The EZ program has failed to produce the hoped for benefits of economic revitalization and robust economic growth. The reason is the policy is discriminatory and introduces complexity and gamesmanship into the tax code and business decisions. EZ policy fails to consider the larger institutional environment: The state’s overall tax system, regulations, and other factors that may hamper economic activity. By targeting certain areas and businesses, EZs attempt to plan economic development. Instead, the state should set rules that encourage entrepreneurship without regard to firm size or business activity.

To create an environment that encourages business growth and job creation, California should institute policies that establish a predictable and stable economic environment and create a tax system that is neutral and general with respect to business activity. Exemptions and exceptions should be eliminated. A predictable, general, and stable tax environment enables a wider variety of businesses to enter the market and to establish deeper roots. Simplifying the tax system by removing exemptions and broadening the tax base also contributes to a more efficient and stable tax system for the state, and leading to less volatility in revenue collection.

California should adopt a broad-based and low rate tax system when possible. A broad-based, low rate system should reduce and remove exceptions and exemptions. By broadening the base, the state may lower the rate of tax, which will stimulate more business growth and hiring, while bringing in revenues. Taxation should be neutral with respect to business activity and not attempt to pick winners by giving more favorable treatment to some industries or locations.

Legislators should identify and, if appropriate, reform regulatory barriers. Policies that aim to stimulate economic activity in distressed areas should assess what barriers exist to entrepreneurship on the local level, such as excessive land use and business regulations and high local taxes or fees.

Understand how social policies and economic policies interact. Policies that stabilize social environments will help to encourage business formation, and thus create jobs. This includes policies that reduce crime and improve educational outcomes.

The job of government in economic development is to set and enforce the rules of the game. As it applies to taxation and regulation, this means establishing clear and easy to follow rules that do not discriminate between industries or geographies. Tax breaks (or refunds) create an arbitrary and uncertain economic environment that makes it difficult for businesses to plan into the future. Instead, California should create a tax environment that is stable, and general, and one that encourages entrepreneurship.

Instead of establishing EZs, California policymakers should review the economic environment with a view towards eliminating barriers to entry in the California economy. Local governments should do the same. Each city and community faces its own particular set of barriers to development and prospects for revitalization.


[i] Jed Kolko and David Neumark, “Do Some Enterprise Zones Create Jobs?” Journal of Policy Analysis and Management, Vol. 29, No. 1 5-38, 2010.

[ii] Joel A. Elvery, “The Impact of Enterprise Zones on Resident Employment: An Evaluation of the Enterprise Zone Programs of California and Florida,” Economic Development Quarterly, Vol. 23, No.1 (44-59) 2009.

[iii] Kolko and Neumark find “the recent emphasis on local strategies, highlights the fact that economic development administrators and policymakers may have a good deal of scope for decisions affecting the locations of enterprise zones and how they are implemented and administered – emphasizing why it is important to better understand the potential for these decisions to influence the effectiveness of enterprise zones.”  Jed Kolko and David Neumark, “Do Some Enterprise Zones Create Jobs?” Journal of Policy Analysis and Management, Vol. 29, No.1 (5-38) (2010) pp. 9-10.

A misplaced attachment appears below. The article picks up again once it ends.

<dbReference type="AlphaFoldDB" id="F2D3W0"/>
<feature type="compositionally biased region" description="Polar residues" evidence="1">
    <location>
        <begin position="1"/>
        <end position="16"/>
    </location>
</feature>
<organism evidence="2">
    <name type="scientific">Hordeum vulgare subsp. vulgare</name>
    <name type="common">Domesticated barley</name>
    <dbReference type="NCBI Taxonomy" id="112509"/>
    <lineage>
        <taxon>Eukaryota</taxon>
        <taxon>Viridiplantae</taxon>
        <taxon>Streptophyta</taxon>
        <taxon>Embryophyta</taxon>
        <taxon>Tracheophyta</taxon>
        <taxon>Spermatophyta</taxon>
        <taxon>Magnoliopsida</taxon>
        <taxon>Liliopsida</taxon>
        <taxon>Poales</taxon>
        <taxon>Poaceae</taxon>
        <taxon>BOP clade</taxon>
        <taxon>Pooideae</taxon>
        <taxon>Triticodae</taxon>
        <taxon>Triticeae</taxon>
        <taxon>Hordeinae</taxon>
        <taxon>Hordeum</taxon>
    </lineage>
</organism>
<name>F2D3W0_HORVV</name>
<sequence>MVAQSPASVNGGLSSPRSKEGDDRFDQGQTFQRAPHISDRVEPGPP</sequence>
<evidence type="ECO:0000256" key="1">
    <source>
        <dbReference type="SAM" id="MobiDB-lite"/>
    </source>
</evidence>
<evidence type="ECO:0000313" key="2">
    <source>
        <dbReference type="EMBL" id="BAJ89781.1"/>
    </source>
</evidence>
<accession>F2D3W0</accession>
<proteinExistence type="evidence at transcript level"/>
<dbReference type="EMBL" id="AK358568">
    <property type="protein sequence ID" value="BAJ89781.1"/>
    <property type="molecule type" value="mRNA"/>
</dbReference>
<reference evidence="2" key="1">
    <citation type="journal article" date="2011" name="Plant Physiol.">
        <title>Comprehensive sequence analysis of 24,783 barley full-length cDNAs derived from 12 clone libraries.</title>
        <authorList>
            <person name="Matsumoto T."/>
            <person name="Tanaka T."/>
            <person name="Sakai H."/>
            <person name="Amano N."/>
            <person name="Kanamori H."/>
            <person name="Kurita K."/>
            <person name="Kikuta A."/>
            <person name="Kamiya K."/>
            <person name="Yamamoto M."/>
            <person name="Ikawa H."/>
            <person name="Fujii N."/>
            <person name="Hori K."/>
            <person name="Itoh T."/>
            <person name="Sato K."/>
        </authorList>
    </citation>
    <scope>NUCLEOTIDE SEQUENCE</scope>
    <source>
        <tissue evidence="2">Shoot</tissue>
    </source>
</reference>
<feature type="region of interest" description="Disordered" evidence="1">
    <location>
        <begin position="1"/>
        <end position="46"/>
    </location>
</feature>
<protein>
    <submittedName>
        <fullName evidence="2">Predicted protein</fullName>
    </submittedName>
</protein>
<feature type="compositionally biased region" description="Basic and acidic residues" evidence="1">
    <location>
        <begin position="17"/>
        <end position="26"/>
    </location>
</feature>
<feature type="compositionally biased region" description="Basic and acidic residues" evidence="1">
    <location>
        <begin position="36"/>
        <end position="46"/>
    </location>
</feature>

[iv] Peters and Fisher state, “The variation in effective tax rates is due primarily to differences among industries in terms of profitability, asset composition, and the relative importance of capital and labor, and to differences among localities in terms of, the make-up of the property tax base, the nature of tax incentives. More profitable firms are at more of a disadvantage in cities in which state (and occasionally local) taxes on corporate profits predominate. The relative importance of inventory, plant, and equipment in the firm’s asset structure can be very important; firms with a high proportion of real property (buildings and land) are disadvantaged in places with high property-tax rates or no abatements, while firms with substantial inventory are disadvantaged by states that subject inventories to the property tax. More capital-intensive industries are advantaged by incentives tied to capital investment, while more labor-intensive industries are advantaged by incentives tied to job creation.” Alan H. Peters and Peter S. Fisher, State Enterprise Zone Programs: Have They Worked? W.E. Upjohn Institute for Employment Research, Kalamazoo, Michigan (2002), p. 86.

[v] Kolko and Neumark appear to identify the potential for gamesmanship and “chasing the credit” in their evaluation. They find that EZ program have a more favorable impact in zones where managers report doing more marketing and outreach activities. However, “a strong focus on helping firms pursue hiring credits made available by the EZ program appears to run counter to job-creation efforts. These findings have potentially important policy implications for targeting areas to designate as EZs and for features of EZ programs that policymakers and administrators encourage via both legislation and the selection of sites as EZs.” Jed Kolko and David Neumark, “Do Some Enterprise Zones Create Jobs?” Journal of Policy Analysis and Management 29(1), 2010, p. 7.